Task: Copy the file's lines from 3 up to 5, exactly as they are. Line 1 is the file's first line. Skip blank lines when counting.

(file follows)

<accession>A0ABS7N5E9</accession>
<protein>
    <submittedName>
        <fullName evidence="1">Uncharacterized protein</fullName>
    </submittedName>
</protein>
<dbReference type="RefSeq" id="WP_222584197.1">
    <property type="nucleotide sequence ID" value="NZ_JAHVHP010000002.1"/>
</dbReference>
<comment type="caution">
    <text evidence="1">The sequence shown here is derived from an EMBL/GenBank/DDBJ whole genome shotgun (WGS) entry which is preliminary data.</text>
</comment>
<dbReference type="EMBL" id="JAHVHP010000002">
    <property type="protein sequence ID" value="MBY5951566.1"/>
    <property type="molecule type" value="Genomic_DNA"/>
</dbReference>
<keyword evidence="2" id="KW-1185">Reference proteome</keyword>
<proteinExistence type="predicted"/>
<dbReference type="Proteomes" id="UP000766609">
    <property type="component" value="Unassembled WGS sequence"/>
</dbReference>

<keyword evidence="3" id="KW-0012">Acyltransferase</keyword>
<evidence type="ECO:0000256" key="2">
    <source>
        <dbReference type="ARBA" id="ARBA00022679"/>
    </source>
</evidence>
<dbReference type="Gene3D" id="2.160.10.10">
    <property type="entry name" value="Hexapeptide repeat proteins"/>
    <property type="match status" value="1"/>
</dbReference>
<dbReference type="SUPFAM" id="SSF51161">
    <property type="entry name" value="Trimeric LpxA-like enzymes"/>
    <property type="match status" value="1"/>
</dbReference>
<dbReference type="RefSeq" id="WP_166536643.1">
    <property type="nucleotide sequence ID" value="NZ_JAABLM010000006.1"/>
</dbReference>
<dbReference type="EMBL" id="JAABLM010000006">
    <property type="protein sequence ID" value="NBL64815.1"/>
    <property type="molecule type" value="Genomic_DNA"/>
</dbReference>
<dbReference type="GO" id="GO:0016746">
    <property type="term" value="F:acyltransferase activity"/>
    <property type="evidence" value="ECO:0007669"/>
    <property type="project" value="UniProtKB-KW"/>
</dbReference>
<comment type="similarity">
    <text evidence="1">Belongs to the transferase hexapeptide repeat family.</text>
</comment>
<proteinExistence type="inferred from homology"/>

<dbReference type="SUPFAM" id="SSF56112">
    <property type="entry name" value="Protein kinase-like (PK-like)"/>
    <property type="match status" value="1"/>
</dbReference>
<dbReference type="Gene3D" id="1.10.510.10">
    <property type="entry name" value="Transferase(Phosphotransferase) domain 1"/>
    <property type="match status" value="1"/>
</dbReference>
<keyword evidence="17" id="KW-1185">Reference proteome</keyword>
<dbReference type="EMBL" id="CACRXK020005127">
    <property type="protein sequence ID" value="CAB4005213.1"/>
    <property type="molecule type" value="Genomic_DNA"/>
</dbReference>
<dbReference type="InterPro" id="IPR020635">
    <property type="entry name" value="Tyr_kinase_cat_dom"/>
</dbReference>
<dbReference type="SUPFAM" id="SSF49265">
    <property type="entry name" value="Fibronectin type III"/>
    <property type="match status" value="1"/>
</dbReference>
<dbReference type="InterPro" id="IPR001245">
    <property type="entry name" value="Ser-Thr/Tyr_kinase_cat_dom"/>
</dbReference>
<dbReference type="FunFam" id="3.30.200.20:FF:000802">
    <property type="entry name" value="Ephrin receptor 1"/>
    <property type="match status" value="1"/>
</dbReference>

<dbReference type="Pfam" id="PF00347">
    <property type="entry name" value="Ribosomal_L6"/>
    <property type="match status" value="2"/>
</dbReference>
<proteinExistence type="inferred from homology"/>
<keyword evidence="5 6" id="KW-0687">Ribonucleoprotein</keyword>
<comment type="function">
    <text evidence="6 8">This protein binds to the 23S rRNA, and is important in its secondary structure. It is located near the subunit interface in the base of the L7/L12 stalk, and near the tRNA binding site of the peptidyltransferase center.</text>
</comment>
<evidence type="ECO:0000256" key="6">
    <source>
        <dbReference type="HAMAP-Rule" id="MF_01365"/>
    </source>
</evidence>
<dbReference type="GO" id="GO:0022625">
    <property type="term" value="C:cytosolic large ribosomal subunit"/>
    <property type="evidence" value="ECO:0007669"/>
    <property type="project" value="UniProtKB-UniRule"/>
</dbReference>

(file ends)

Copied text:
    <submittedName>
        <fullName evidence="1">Uncharacterized protein</fullName>
    </submittedName>